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Caterpillar CEO Worried About Protectionism

Head of the heavy equipment maker noted that protectionist measures are increasing and must be discouraged to avoid a repeat of actions that exacerbated the Great Depression.

CHICAGO (AP) -- Caterpillar CEO James Owens is expressing concerns protectionist pressures are increasing, but must be discouraged to avoid a repeat of actions he says exacerbated the Great Depression.

Speaking Wednesday during a panel discussion about the global financial crisis, Owens noted that most of the G-20 nations have adopted protective measures since their meeting in November.

"The natural tendency is to look after your own in an economic crisis," he said, adding the United States has long waived the flag of trade liberalization and must continue to do so.

There is a "buy American" provision in the economic stimulus package and a provision in a spending bill passed last month killing a NAFTA program allowing Mexican trucks to operate in the United States. In return for the truck ban, Mexico imposed tariffs affecting about $2.4 billion in annual trade and 89 U.S. products.

"The U.S. is not an island unto itself," Owens said.

Owens also said it's possible the federal government proposes another stimulus package targeted toward infrastructure improvements. He said such a measure would both decrease unemployment and be an investment in the country's future.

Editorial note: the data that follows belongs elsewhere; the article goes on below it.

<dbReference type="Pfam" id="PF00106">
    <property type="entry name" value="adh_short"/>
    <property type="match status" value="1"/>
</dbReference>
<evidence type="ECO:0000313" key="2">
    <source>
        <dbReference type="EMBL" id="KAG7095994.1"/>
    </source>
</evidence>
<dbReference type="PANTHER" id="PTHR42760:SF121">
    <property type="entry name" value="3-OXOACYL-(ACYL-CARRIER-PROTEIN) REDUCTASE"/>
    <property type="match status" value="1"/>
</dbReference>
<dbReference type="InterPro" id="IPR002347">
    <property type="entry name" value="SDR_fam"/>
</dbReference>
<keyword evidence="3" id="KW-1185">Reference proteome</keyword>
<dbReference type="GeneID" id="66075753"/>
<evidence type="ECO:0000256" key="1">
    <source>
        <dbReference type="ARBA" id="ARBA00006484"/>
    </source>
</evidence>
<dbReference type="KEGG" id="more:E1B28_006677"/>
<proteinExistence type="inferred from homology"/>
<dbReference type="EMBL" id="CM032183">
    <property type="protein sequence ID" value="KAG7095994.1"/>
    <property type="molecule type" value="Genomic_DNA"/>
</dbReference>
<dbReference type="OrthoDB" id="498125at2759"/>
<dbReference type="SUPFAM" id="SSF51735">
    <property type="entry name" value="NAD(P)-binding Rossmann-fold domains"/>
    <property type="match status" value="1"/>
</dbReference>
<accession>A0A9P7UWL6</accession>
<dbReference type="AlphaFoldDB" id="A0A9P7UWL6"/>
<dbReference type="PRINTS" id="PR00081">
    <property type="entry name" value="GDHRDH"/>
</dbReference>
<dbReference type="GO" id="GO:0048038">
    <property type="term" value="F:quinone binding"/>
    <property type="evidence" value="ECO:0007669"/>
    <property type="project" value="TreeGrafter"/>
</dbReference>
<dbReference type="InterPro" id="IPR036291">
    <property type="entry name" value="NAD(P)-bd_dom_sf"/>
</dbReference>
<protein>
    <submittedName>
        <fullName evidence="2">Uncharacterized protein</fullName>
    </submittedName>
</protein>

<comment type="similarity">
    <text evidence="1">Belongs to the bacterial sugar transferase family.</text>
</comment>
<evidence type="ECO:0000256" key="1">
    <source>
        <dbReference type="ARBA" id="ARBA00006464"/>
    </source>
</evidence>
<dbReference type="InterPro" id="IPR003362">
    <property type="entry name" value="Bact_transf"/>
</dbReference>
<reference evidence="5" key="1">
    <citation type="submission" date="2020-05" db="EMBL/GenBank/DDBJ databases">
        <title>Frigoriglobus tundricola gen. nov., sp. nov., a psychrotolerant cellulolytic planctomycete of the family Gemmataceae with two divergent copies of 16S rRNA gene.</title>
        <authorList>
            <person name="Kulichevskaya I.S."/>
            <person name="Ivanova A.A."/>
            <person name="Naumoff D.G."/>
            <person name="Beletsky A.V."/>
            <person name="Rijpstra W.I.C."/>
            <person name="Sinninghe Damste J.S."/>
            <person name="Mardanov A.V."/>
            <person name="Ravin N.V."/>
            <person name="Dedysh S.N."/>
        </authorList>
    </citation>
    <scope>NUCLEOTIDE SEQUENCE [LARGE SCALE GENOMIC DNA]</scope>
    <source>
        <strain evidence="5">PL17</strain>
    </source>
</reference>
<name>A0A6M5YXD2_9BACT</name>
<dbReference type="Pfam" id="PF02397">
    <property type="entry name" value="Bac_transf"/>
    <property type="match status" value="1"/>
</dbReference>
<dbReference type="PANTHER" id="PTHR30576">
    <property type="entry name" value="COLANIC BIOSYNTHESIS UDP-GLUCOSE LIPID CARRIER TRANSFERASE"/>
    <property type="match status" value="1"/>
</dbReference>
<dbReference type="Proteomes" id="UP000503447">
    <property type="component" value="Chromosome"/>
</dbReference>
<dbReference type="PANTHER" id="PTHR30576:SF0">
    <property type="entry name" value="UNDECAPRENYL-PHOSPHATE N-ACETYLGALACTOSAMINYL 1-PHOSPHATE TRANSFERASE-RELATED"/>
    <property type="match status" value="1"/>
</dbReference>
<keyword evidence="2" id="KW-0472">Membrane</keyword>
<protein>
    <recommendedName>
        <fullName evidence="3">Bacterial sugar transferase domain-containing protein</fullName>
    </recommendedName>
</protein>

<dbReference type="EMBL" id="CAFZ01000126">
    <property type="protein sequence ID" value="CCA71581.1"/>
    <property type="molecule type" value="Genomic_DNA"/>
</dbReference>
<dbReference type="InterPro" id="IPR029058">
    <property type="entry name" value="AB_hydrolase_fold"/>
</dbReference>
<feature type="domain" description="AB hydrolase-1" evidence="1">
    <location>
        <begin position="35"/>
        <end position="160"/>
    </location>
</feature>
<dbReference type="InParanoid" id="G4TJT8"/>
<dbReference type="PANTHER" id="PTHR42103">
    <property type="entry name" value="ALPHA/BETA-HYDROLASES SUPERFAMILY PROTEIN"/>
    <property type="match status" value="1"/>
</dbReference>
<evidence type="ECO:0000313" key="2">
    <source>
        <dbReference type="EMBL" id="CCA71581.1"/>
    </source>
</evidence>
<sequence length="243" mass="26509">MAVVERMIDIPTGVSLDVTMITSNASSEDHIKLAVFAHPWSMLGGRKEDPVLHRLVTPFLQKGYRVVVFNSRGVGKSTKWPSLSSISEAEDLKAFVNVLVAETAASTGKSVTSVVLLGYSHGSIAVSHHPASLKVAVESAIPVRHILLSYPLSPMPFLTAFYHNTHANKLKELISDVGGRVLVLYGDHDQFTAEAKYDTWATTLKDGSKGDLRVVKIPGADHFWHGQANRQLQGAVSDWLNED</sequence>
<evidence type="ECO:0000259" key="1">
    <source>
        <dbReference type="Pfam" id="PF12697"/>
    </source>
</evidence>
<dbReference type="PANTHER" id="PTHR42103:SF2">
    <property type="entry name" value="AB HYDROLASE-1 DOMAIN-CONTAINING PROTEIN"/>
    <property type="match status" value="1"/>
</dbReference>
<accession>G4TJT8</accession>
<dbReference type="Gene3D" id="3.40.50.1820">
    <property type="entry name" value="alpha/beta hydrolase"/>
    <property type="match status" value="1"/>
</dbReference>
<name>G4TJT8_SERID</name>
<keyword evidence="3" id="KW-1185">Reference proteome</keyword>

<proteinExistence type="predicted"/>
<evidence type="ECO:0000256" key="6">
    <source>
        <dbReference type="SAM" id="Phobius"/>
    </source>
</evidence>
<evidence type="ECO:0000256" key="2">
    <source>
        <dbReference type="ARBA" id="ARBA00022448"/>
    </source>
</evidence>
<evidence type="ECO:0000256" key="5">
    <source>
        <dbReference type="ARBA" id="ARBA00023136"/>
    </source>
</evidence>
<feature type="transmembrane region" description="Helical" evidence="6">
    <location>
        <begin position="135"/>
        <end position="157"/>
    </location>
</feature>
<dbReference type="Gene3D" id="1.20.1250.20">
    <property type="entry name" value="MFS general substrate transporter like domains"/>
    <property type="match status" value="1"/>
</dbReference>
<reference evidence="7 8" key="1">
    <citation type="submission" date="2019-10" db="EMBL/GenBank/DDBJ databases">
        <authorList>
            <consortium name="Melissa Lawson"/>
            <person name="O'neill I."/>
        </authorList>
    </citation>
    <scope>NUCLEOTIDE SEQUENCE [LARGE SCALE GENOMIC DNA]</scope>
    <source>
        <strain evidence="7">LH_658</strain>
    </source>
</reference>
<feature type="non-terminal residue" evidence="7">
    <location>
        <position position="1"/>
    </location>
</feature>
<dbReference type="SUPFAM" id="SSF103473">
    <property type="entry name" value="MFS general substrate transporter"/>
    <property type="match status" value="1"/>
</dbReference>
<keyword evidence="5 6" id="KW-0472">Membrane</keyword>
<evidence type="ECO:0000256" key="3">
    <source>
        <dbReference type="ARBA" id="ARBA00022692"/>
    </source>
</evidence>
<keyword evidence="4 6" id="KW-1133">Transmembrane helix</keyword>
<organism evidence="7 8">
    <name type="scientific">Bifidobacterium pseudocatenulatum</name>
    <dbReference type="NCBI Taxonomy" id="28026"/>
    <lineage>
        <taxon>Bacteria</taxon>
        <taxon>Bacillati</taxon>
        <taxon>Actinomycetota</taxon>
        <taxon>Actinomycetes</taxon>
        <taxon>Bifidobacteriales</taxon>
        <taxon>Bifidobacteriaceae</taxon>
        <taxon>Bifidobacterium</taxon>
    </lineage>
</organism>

The head of the Peoria-based heavy equipment maker told the Chicago Council on Global Affairs he expected the nation's economy to show improvement in the fourth quarter. However, unemployment will continue to grow because it generally lags growth in gross domestic products.

Owens said the $70 billion for infrastructure in the $787 billion stimulus package passed earlier this year was not much compared to the size of the construction industry in the U.S. He noted the money directed toward infrastructure was more than offset by the decrease in spending in the private sector.

"I wouldn't be surprised if we come back with more spending," said Owens, a member of President Barack Obama's Economic Recovery Advisory Board. "We have been under investing in infrastructure. Now is a good time to increase investment in dams, railroads, airports, roads and the electric grid."

Owens pointed out the Chinese government has allocated billions more than the U.S. on infrastructure. Because of that, he expects that nation will be among the first to recover from the recession. China passed a $585 billion package and cut bank interest rates as part of its stimulus plan. Caterpillar sales in China have already improved because of that action.

According to Owens, Caterpillar sales of excavation equipment in China reached a record high in the fall of 2008, and in the 90 days fell almost to zero. He sales have nearly returned to previous levels because of Chinese investment in infrastructure. He would not give numbers.

Caterpillar employs about 112,000 people worldwide, with about 65 percent of its revenue is generated from overseas.

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